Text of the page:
Mayo Clinic study highlights remote patient monitoring program progress during COVID-19
A new study by Mayo Clinic investigators highlights the development and implementation of the healthcare organization’s large-scale COVID-19 Remote Patient Monitoring Program, which has served more than 7,000 patients across 41 states, according to results published in the journal NPJ Digital Medicine.
The study included the development of protocols to assess patients' technical readiness following enrollment, including providing instructions in multiple languages, Remote Patient Monitoring equipment delivery directly to patients' home or recovery location, and utilization of a technology platform with integrated cellular-enabled connectivity to support patients without Internet access. Staff monitored patient engagement and used asynchronous and synchronous communication, such as secure messages and telephone calls to check in with patients and offer nonclinical assistance. These interventions contributed to an overall patient engagement rate of 78.9 percent, demonstrating that patients engage with the technology and a centralized remote care team.
As the novel coronavirus (COVID-19) shut down routine activity in the U.S. in March 2020, hospitals rushed to develop new ways to support non-hospitalized patients with COVID-19 who were at risk for severe illness, the researchers said. The Mayo Clinic expanded telemedicine services, including Remote Patient Monitoring at that time.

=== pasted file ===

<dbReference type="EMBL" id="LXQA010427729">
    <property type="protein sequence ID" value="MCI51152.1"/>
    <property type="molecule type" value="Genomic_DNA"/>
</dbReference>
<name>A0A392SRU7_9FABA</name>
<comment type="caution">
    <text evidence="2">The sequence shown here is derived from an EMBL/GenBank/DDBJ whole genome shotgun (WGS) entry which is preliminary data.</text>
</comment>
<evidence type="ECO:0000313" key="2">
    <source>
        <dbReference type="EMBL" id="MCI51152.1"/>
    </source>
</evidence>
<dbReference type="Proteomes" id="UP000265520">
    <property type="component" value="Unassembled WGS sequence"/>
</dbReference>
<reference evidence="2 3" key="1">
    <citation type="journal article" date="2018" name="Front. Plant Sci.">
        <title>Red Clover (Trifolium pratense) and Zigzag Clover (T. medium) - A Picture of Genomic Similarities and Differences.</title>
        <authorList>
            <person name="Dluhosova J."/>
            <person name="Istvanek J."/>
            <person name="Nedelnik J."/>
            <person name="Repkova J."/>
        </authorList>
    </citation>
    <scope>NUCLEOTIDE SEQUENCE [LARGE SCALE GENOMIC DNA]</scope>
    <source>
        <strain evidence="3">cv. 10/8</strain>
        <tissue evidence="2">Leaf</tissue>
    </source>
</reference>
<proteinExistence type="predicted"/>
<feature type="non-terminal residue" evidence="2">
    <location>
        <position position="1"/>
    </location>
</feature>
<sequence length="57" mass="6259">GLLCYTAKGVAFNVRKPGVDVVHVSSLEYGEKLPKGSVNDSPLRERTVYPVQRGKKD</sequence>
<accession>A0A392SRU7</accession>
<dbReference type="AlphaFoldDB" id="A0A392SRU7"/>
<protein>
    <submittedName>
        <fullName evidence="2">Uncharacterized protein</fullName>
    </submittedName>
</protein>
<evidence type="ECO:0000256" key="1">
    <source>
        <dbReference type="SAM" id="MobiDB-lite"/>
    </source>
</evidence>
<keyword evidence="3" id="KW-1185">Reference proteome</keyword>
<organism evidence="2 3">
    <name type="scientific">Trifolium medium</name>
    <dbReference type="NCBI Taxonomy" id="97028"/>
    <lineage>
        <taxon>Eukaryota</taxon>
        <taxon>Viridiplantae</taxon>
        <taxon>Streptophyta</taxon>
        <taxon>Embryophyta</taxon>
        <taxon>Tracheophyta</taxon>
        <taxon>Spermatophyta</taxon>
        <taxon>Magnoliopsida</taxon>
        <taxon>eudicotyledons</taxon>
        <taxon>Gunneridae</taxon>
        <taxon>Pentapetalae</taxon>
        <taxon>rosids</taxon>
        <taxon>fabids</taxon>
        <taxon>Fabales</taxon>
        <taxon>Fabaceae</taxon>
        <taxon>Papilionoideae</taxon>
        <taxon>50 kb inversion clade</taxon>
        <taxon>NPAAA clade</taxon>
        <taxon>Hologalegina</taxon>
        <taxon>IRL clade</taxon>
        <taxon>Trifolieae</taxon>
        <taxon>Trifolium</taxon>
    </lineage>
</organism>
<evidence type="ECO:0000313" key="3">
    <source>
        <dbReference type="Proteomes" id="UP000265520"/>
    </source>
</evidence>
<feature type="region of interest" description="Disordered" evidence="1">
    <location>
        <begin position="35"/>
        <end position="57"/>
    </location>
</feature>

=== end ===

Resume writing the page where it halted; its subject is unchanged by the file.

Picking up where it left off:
"We determined the feasibility and safety of a COVID-19 Remote Patient Monitoring Program by carefully considering patient engagement with the technology, including rates of alerts and escalations, the role of virtual care teams in patient monitoring, acute care resources, and patient clinical outcomes," said Tufia Haddad, MD, medical director for the COVID-19 Remote Patient Monitoring Program in Mayo Clinic's Center for Digital Health and medical oncologist. "Our goal with the Remote Patient Monitoring Program was to help prevent severe illness among high-risk patients with COVID-19, reduce the burden on hospitals and emergency departments, and preserve personal protective equipment for front-line healthcare workers."
As Mayo Clinic implemented its COVID-19 Remote Patient Monitoring program, planners weren't sure if patients would engage with the remote monitoring technology and a virtual care team while dealing with the symptoms of the virus.
"We give our patients who participated in the program a lot of credit for their willingness to help us study how effective this care might be in supporting them and other patients in the future," said Haddad. "By sharing our program implementation, feasibility and safety outcomes, we aim to provide evidence to maintain some of the regulatory and medical licensure guidelines that were relaxed.”
Haddad said these changes enabled care delivery across state lines in response to a public health emergency.
"We further believe the results of this study support the 2021 expansion of the Centers for Medicare & Medicaid's final rule to reimburse for qualifying Remote Patient Monitoring Program services for acute condition management," said Haddad. "These were major barriers to telehealth and virtual care adoption prior to the pandemic, and these study results may help inform other needed healthcare policy changes to sustain adoption of this technology beyond the COVID-19 pandemic."